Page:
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Chapter 6

Page history last edited by PBworks 17 years ago

Chapter 6


The Burner Boys live - possibly the Pender Auditorium - Photo Copyright Ian Smith



One thousand Chinese Legion Halls could not have prepared Walkinshaw for his first gig as a Burner Boy.


With our new big band presence our confidence swelled. The huge pumping Farfisa gave our sound the bulk it needed. For me as front man it was like changing from driving a tiny compact car to steering a huge city bus. We were itching to get on stage. We talked it up in the bar. We were approached by Terry Salo, a commercial fisherman and stock promoter with an entrepreneurial zest who wanted to be our manager. We had cards printed and sent Salo out to drum up business. Before he could get out the door I got a call. The Capilano Rugby Club was hosting a dance for their arch rivals the Barbarians– and offering us $300 to play.


On a rainy February night we pulled up outside The Rod and Gun. It was a funky clubhouse set amid the seafront playing fields of Ambleside Park in West Vancouver, the richest community in Canada. As I walked in I realized it was the perfect venue. There would be big tips and lots of giggly, easy-to-impress rich girls. The building was about the size of an old fashioned road house, the kind of place Hank Williams might have played in 1950. Exactly right for a charged up jug rock band to blow the place apart, with the added drama of a wall of sound from Walkinshaw.


But there was no Walkinshaw. He was not, apparently, familiar with the wealthier residential neighborhoods outside Chinatown and had lost his way. In the meantime I paced the stage in my dark suit and tie with the band behind me, laying down my patter and trying to keep the crowd calm.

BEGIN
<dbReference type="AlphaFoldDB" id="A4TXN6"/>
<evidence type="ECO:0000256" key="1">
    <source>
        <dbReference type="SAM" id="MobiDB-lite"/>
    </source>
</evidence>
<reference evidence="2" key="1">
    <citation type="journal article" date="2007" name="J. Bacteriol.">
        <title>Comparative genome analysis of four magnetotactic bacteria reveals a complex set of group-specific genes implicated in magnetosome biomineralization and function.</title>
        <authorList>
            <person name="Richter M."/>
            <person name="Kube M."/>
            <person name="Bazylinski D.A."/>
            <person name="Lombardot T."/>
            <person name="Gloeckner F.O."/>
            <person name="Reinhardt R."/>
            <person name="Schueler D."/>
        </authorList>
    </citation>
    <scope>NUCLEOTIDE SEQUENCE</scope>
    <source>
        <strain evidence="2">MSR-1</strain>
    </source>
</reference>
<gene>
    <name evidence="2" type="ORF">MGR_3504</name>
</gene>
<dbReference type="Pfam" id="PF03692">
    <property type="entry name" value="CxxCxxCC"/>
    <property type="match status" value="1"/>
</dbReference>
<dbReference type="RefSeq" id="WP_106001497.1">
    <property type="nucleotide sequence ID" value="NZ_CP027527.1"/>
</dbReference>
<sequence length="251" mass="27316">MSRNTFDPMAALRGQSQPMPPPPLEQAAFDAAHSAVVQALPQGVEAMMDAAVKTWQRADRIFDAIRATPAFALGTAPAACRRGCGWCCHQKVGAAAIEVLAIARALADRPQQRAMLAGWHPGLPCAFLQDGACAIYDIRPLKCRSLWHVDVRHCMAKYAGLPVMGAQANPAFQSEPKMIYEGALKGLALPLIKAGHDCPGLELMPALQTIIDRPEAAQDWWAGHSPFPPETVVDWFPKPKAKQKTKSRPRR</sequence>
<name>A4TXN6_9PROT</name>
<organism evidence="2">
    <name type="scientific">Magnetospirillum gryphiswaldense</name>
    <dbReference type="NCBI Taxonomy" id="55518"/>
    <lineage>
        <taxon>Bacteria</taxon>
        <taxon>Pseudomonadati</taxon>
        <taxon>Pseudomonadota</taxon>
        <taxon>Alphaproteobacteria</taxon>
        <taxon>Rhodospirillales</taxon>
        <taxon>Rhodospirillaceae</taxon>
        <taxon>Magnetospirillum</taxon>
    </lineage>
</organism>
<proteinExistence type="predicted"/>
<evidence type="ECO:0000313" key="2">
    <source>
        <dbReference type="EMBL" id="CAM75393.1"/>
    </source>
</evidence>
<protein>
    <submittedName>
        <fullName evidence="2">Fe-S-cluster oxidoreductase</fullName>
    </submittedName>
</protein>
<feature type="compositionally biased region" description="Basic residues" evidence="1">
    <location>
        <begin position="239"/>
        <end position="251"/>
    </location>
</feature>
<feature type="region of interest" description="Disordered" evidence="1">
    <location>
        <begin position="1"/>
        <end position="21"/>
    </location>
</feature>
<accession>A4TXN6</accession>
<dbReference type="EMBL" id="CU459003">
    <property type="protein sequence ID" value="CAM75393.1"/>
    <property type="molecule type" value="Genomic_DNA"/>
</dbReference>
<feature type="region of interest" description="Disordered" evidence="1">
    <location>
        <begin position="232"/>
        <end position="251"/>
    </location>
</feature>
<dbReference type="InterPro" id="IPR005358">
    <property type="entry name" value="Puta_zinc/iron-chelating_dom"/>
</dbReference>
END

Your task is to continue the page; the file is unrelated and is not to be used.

“Come on, PLAY SUMTHIN’ came an irritated ex-Brit voice from the crowd.


I continued to talk and walk, pacing back and forth on the stage. A large thick form approached. “Do you think yer too good to play us? Is that it?” he demanded in a heavy Scots accent. With his ginger hair still caked in mud from the rugby field and surly bovine eyes he looked like one of those terrifyingly primitive Highland peasants who had hurled thick wooden stakes at the English in Braveheart.


“No sir,” I assured him. “We just want to give you your money’s worth.” I truly meant it. I saw him as a smouldering human bomb who would become a real menace unless quickly appeased.


The side door banged open. Walkinshaw entered. It was still pouring rain out. He hauled his Farfisa up to the stage in three loads and quickly assembled it. I turned to look at him. His hair and glasses dripped. He nodded he was ready.


They say rugby is a gentleman’s game, where participants treat each other with the utmost civility after the game. That’s true, but they only treat each other that way. Otherwise The Rod and Gun had now taken on the aspect of a bad tempered British Ex-Pats Club. Ninety percent of the host side – the Capilano's - were émigrés from the British Isles who had a personal axe to grind against their native land - Britain, South Africa, New South Wales, or wherever they came from. Some hated Canada as well. That was the good part. The guests – the Barbarians – had named themselves well. They looked like representatives of various organizations like the Huns, Goths,and Visigoths. Some were daubed with mud from the playing field. They were ready to fight over anything.